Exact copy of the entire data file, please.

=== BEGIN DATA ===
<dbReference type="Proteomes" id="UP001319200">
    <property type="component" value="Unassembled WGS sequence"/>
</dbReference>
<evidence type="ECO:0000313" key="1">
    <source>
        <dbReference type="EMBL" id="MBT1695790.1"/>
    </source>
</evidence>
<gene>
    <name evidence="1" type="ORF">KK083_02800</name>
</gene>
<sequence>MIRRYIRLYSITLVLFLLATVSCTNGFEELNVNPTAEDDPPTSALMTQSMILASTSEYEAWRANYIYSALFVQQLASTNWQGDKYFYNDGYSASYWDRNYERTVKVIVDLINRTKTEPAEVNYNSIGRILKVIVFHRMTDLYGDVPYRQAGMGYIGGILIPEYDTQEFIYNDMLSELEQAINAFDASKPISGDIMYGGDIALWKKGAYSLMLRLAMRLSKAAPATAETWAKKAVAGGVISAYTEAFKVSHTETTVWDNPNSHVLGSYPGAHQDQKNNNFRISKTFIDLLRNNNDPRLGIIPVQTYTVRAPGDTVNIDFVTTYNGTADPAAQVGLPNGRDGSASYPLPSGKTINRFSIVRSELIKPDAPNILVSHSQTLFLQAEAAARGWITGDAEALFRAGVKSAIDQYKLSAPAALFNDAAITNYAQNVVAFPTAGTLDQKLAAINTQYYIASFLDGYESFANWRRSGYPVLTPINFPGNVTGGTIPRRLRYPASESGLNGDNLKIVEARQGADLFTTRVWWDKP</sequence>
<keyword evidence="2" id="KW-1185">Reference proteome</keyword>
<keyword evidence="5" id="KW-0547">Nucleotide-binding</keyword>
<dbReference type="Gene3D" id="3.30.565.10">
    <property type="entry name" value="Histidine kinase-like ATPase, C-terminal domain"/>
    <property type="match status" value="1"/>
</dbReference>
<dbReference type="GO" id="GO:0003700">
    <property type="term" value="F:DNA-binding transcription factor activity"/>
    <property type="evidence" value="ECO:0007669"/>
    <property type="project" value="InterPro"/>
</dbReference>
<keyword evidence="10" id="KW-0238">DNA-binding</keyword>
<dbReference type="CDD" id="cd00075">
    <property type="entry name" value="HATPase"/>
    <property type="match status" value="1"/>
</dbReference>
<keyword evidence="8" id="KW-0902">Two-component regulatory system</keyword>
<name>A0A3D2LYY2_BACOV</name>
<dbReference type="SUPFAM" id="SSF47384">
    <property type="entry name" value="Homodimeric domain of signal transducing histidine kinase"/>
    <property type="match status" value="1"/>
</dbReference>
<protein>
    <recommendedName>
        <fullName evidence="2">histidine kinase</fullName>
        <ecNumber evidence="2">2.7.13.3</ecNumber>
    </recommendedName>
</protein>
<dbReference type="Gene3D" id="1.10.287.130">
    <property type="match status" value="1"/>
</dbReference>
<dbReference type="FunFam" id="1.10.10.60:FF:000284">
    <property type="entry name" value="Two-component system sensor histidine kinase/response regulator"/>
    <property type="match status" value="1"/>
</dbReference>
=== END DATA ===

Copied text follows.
<dbReference type="Proteomes" id="UP001319200">
    <property type="component" value="Unassembled WGS sequence"/>
</dbReference>
<evidence type="ECO:0000313" key="1">
    <source>
        <dbReference type="EMBL" id="MBT1695790.1"/>
    </source>
</evidence>
<gene>
    <name evidence="1" type="ORF">KK083_02800</name>
</gene>
<sequence>MIRRYIRLYSITLVLFLLATVSCTNGFEELNVNPTAEDDPPTSALMTQSMILASTSEYEAWRANYIYSALFVQQLASTNWQGDKYFYNDGYSASYWDRNYERTVKVIVDLINRTKTEPAEVNYNSIGRILKVIVFHRMTDLYGDVPYRQAGMGYIGGILIPEYDTQEFIYNDMLSELEQAINAFDASKPISGDIMYGGDIALWKKGAYSLMLRLAMRLSKAAPATAETWAKKAVAGGVISAYTEAFKVSHTETTVWDNPNSHVLGSYPGAHQDQKNNNFRISKTFIDLLRNNNDPRLGIIPVQTYTVRAPGDTVNIDFVTTYNGTADPAAQVGLPNGRDGSASYPLPSGKTINRFSIVRSELIKPDAPNILVSHSQTLFLQAEAAARGWITGDAEALFRAGVKSAIDQYKLSAPAALFNDAAITNYAQNVVAFPTAGTLDQKLAAINTQYYIASFLDGYESFANWRRSGYPVLTPINFPGNVTGGTIPRRLRYPASESGLNGDNLKIVEARQGADLFTTRVWWDKP</sequence>
<keyword evidence="2" id="KW-1185">Reference proteome</keyword>
<keyword evidence="5" id="KW-0547">Nucleotide-binding</keyword>
<dbReference type="Gene3D" id="3.30.565.10">
    <property type="entry name" value="Histidine kinase-like ATPase, C-terminal domain"/>
    <property type="match status" value="1"/>
</dbReference>
<dbReference type="GO" id="GO:0003700">
    <property type="term" value="F:DNA-binding transcription factor activity"/>
    <property type="evidence" value="ECO:0007669"/>
    <property type="project" value="InterPro"/>
</dbReference>
<keyword evidence="10" id="KW-0238">DNA-binding</keyword>
<dbReference type="CDD" id="cd00075">
    <property type="entry name" value="HATPase"/>
    <property type="match status" value="1"/>
</dbReference>
<keyword evidence="8" id="KW-0902">Two-component regulatory system</keyword>
<name>A0A3D2LYY2_BACOV</name>
<dbReference type="SUPFAM" id="SSF47384">
    <property type="entry name" value="Homodimeric domain of signal transducing histidine kinase"/>
    <property type="match status" value="1"/>
</dbReference>
<protein>
    <recommendedName>
        <fullName evidence="2">histidine kinase</fullName>
        <ecNumber evidence="2">2.7.13.3</ecNumber>
    </recommendedName>
</protein>
<dbReference type="Gene3D" id="1.10.287.130">
    <property type="match status" value="1"/>
</dbReference>
<dbReference type="FunFam" id="1.10.10.60:FF:000284">
    <property type="entry name" value="Two-component system sensor histidine kinase/response regulator"/>
    <property type="match status" value="1"/>
</dbReference>